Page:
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Prince William issues rare statement addressing BBC's investigation of Princess Diana interview

Prince William said he "tentatively" welcomes the BBC's new investigation into its controversial 1995 interview with his late mother, Princess Diana

The BBC announced last week it is conducting a "robust and independent investigation" into an allegation that Martin Bashir, the reporter who conducted Princess Diana's 1995 bombshell  "Panorama" interview, asked a graphic designer to create fake bank statements to coerce the royal into talking on camera. 

"The independent investigation is a step in the right direction," said the Duke of Cambridge in a statement, provided to USA TODAY by Kensington Palace. "It should help establish the truth behind the actions that led to the Panorama interview and subsequent decisions taken by those in the BBC at the time."

The BBC said Wednesday its board of directors had approved the appointment of John Dyson, a retired Supreme Court judge, to lead an independent investigation into the circumstances around a controversial TV interview. Dyson is is “an eminent and highly respected figure who will lead a thorough process,” the broadcaster said. 

Diana’s brother, Charles Spencer, made renewed claims this month that Bashir used false claims to convince the late royal to agree to the interview.

Princess Diana is pictured being interviewed interviewed by the BBC's Martin Bashir in the current affairs program "Panorama" on Nov. 20, 1995. She discussed with apparent candor her life and problems with her husband, Prince Charles, the royal family and the press.

British station ITV also this month aired a documentary, "The Diana Interview: Revenge of a Princess," featuring interviews that claimed Bashir asked graphic designer Matt Wiessler to create mock bank statements that seemingly proved royal employees were getting paid to spy on Diana. This allegedly persuaded her to sit for the now-famous interview, which tackled rumors about her marriage and relationship with the media. 

“The BBC is taking this very seriously and we want to get to the truth," BBC Director General Tim Davie said in a statement to USA TODAY.

The BBC investigated the Diana "Panorama" interview after it aired and cleared Bashir, 57, of wrongdoing in 1996. A report published earlier this month in The Sunday Times cited 1996 internal BBC documents obtained through the Freedom of Information Act that concluded Bashir was "an honest man" and blamed Wiessler for the episode.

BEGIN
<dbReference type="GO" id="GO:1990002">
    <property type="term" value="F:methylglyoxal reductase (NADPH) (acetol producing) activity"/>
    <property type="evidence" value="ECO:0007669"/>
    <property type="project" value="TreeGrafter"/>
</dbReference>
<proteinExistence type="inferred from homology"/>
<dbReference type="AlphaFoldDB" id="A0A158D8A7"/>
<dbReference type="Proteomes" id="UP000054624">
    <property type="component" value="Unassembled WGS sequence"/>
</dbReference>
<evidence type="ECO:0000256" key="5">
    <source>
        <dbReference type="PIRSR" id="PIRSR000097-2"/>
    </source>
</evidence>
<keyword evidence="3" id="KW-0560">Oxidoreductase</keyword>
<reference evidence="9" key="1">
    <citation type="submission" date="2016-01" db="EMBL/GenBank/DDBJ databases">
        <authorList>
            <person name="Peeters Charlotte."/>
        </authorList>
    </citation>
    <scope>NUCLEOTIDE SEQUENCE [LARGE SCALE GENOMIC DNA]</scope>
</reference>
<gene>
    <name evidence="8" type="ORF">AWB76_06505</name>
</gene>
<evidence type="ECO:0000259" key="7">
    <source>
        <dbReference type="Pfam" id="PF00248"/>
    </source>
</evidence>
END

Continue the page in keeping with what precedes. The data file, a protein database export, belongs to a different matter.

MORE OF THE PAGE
Weissler maintains he did not know what the fake statements would be used for until after the interview aired, and he is outraged that the blame was placed on him. 

"It's a bit like blaming the pen for writing a nasty letter," he said in an interview on BBC Radio 4. "I couldn't believe it when I saw that FOI release. I was absolutely gobsmacked that in a board of governor meeting that was there to look into what Martin had done, I was made the scapegoat.

Previously:BBC names ex-judge to lead investigation into controversial 1995 Princess Diana interview

"I don't know how you can plausibly tell a story that a graphic designer is to blame for using copied documents as forgery, and I've been living with this for 25 years. And when I saw this decree that went out... I was pretty angry a couple of weeks ago when I saw that, because I thought it was utterly unfair."

Bashir, who has been religion editor for the BBC since 2017, was unavailable for comment on the "Panorama" investigation as he is "signed off work by his doctors" and is "currently recovering from quadruple heart bypass surgery and has significant complications from having contracted COVID-19 earlier in the year," according to the BBC press office. 

In the "Panorama" interview, Diana spoke candidly from Kensington Palace about her failed marriage to Prince Charles, confirmed rumors of his infidelity with his eventual second wife Camilla Parker Bowles ("Well, there were three of us in the marriage, so it was a bit crowded"), and confirmed her own five-year affair with a former lover, James Hewitt.

She also spoke openly about her past struggles with depression and bulimia, and expressed frustrations with the palace and the media.

Contributing: Maria Puente, USA TODAY, and the Associated Press

More:BBC investigating claim that reporter coerced Princess Diana into 1995 bombshell interview